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Prime Minister Benjamin Netanyahu announced plans for a "full lockdown" after Israel reported a new daily coronavirus cases record of 6,923 infections Wednesday.
Why it matters: Israel last Friday became the first developed country to re-enter lockdown. While schools, retailers and other businesses closed for the three-week measure, there are exemptions including for people to pray, go to work, exercise and protest. The new two-week restrictions that still needs Cabinet's full approval aims to address this, AP notes. "The goal is to reduce the rate of infection, and the goal is literally to save many lives in Israel," Netanyahu said.
A senior Israeli delegation traveled Wednesday to Bahrain for talks on the drafting of the U.S.-brokered peace treaty between the countries, Israeli officials told me.
The state of play: Both countries need to draft a detailed and comprehensive peace treaty that will have a firm legal status and include side agreements on several fields of bilateral cooperation, according to the officials.
U.S., Emirati and Sudanese officials will hold a decisive meeting in Abu Dhabi on Monday on a possible normalization agreement between Sudan and Israel, Sudanese sources told me.
Why it matters: If the U.S. and the United Arab Emirates accommodate Sudan’s requests for economic aid, an announcement on a normalization agreement with Israel similar to the ones struck with the UAE and Bahrain could be made within days, sources briefed on the process tell me.
The Trump administration has renewed its push for opening direct talks between Israel and Lebanon on the demarcation of their maritime borders in order to find a solution for the dispute between both countries over natural gas explorations in the eastern Mediterranean Sea, Israeli and U.S. officials told me.
Why it matters: Israeli officials say the Trump administration hopes to launch Israeli-Lebanese diplomatic talks before November's election. There have been no such talks between the countries in 30 years, and renewing Israeli-Lebanese negotiations would be a big achievement for the White House.
White House senior adviser Jared Kushner told CNN on Tuesday that he expects more Arab countries to follow the United Arab Emirates and Bahrain in normalizing relations with Israel before Palestinian leadership agrees to a peace deal.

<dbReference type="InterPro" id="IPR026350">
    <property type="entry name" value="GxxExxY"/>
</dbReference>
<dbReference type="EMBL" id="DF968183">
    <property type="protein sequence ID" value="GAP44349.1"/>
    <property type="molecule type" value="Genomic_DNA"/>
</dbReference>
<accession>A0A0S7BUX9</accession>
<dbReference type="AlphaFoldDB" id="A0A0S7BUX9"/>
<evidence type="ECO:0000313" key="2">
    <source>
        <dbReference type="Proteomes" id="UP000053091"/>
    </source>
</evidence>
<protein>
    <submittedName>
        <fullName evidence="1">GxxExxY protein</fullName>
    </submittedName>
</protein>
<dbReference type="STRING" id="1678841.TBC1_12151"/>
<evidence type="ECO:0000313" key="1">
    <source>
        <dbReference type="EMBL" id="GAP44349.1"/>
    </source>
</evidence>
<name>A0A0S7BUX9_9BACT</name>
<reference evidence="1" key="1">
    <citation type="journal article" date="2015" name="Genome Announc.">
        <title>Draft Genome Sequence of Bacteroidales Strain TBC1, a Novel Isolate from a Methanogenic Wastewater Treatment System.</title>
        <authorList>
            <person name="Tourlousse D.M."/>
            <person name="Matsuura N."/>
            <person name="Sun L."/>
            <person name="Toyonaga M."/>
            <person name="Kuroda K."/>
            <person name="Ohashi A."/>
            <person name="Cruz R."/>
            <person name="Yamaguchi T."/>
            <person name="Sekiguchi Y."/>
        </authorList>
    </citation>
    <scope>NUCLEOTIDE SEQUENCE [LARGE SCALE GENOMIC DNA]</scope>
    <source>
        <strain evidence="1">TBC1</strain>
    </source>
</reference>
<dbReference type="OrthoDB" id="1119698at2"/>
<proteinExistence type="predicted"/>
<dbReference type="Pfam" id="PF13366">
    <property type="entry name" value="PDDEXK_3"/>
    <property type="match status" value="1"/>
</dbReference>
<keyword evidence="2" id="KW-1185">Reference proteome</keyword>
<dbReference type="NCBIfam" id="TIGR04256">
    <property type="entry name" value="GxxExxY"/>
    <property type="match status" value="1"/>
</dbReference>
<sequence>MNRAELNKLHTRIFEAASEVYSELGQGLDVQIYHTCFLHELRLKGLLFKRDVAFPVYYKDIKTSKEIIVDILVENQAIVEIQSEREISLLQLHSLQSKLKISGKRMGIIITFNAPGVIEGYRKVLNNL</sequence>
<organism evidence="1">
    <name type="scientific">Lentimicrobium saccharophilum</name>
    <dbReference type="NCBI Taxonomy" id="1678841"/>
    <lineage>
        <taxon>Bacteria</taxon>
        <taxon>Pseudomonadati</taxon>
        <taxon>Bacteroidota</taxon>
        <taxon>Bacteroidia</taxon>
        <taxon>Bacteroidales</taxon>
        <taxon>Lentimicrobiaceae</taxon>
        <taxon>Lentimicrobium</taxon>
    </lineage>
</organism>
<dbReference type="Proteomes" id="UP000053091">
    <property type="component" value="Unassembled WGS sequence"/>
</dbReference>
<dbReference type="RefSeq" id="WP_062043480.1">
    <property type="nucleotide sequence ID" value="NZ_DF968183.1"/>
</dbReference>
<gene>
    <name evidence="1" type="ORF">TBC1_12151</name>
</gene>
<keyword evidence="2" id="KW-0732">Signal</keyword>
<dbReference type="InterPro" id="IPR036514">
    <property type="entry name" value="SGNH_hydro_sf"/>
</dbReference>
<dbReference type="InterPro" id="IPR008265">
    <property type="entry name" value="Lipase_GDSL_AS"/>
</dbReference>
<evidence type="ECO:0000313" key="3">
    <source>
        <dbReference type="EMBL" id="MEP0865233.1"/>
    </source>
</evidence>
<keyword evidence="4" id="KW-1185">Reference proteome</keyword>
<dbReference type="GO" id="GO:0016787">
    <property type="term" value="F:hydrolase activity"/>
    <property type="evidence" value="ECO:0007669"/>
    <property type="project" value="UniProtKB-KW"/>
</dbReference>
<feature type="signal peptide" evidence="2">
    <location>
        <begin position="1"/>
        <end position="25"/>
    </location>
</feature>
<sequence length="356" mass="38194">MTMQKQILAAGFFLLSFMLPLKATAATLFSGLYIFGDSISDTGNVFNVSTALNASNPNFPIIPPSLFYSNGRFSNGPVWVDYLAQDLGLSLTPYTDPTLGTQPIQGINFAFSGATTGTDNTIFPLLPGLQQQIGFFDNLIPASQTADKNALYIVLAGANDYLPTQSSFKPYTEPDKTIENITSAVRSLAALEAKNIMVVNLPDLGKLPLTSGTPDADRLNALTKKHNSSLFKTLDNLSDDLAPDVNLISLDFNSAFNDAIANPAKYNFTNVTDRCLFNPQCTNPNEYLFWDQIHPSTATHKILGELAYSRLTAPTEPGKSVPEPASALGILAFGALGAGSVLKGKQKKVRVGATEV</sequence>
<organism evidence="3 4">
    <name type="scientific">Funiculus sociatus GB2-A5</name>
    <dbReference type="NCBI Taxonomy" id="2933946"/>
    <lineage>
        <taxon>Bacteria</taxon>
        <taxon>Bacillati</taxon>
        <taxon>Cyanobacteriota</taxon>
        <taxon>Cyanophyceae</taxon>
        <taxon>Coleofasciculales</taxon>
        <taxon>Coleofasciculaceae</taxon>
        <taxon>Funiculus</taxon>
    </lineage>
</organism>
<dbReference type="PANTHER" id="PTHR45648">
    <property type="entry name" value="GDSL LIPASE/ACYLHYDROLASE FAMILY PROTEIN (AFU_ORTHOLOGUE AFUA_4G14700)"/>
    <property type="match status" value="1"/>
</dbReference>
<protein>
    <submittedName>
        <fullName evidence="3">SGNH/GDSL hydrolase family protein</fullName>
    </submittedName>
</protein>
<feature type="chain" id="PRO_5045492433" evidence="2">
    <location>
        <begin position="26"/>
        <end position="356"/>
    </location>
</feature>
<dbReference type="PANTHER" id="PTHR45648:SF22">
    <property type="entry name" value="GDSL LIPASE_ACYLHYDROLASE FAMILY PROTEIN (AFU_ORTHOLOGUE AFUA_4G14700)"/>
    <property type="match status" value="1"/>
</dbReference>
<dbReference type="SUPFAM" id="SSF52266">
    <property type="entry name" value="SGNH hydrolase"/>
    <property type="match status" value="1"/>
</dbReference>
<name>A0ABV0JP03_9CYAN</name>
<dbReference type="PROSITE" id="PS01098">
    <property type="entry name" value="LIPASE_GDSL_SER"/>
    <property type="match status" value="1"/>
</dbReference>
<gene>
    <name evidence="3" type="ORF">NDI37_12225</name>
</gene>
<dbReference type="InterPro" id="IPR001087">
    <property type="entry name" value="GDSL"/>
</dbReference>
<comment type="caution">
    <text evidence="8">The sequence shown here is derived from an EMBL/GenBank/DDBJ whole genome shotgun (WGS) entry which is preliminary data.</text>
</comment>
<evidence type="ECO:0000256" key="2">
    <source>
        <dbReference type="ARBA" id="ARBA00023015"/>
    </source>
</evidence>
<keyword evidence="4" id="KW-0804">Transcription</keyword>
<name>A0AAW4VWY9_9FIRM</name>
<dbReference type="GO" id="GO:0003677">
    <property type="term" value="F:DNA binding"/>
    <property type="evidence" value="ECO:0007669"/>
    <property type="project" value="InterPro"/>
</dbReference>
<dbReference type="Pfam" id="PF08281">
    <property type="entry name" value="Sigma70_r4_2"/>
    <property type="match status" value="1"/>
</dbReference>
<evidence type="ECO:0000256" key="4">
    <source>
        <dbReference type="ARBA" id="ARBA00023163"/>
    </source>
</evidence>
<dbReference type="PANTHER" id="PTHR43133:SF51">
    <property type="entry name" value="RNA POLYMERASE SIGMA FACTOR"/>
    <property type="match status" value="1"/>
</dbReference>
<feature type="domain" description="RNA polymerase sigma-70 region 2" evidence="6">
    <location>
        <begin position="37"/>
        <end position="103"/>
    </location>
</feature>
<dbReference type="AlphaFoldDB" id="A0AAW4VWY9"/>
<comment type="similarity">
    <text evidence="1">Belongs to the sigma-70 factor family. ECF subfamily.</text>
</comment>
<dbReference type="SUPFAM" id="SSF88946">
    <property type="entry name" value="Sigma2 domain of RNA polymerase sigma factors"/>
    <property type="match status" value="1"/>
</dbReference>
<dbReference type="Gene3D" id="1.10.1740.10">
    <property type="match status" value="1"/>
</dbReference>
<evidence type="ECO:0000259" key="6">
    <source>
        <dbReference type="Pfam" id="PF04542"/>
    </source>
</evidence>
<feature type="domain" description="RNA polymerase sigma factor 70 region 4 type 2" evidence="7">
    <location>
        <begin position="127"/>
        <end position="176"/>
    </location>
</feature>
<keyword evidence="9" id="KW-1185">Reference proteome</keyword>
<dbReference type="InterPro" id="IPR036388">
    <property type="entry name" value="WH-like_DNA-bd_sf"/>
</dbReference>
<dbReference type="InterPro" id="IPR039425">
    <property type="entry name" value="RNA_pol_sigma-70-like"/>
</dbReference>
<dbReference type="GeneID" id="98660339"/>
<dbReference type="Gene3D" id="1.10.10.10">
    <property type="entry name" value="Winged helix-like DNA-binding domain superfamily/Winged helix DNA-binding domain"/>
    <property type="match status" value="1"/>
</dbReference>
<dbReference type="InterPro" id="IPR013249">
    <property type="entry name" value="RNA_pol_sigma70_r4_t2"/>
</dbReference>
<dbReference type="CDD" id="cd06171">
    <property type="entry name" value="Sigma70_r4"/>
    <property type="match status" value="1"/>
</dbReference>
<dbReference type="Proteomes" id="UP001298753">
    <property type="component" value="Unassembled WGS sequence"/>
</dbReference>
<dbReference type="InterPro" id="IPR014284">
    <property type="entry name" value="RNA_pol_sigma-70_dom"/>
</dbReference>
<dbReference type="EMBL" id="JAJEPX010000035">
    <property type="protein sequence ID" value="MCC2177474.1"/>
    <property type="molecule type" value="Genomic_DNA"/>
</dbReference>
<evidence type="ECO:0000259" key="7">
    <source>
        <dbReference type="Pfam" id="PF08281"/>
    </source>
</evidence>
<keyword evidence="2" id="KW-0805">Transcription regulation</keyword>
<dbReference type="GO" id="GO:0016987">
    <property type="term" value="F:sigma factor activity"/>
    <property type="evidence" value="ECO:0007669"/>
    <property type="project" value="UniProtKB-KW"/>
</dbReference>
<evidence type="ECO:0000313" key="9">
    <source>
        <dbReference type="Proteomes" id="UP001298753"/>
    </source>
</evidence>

Why it matters: After hosting a White House signing ceremony on Tuesday that formalized diplomatic ties between Israel, the UAE and Bahrain, President Trump told reporters that he expects seven to nine more countries — including possibly Saudi Arabia — to agree to a similar move.
President Trump presided over U.S.-brokered normalization agreements between Israel and Bahrain and the United Arab Emirates at the White House on Tuesday, cementing formal diplomatic ties between the countries through deals with few public details.
Why it matters: "The last Arab state to make peace with Israel was Jordan, in 1994. Egypt was the first, in 1979. The agreement is also significant for relegating the Palestinians to the sidelines," WashPost reports.
The agreement between the UAE and Israel that will be signed on Tuesday mentions the Palestinian issue and the two-state solution as part of a reference to previous agreements which were signed, UAE minister of state for foreign affairs Anwar Gargash told me in a Zoom briefing.
Why it matters: Gargash’s comments gave the first substantive details from the agreement which up to now remained completely secret. The UAE pushed back on criticism against the agreement, with Israel stressing the deal will also help the Palestinians.
Israeli Prime Minister Benjamin Netanyahu was balancing his greatest achievement against his greatest failure as he arrived in Washington on Monday.
Why it matters: Netanyahu on Tuesday will be among those at the White House to sign historic and strategic agreements normalizing relations between Israel, the United Arab Emirates and Bahrain, while back home, Israelis grapple with the economic and health crisis brought by a second lockdown to contain the coronavirus. The virus has made many Israelis indifferent to the big event at the White House.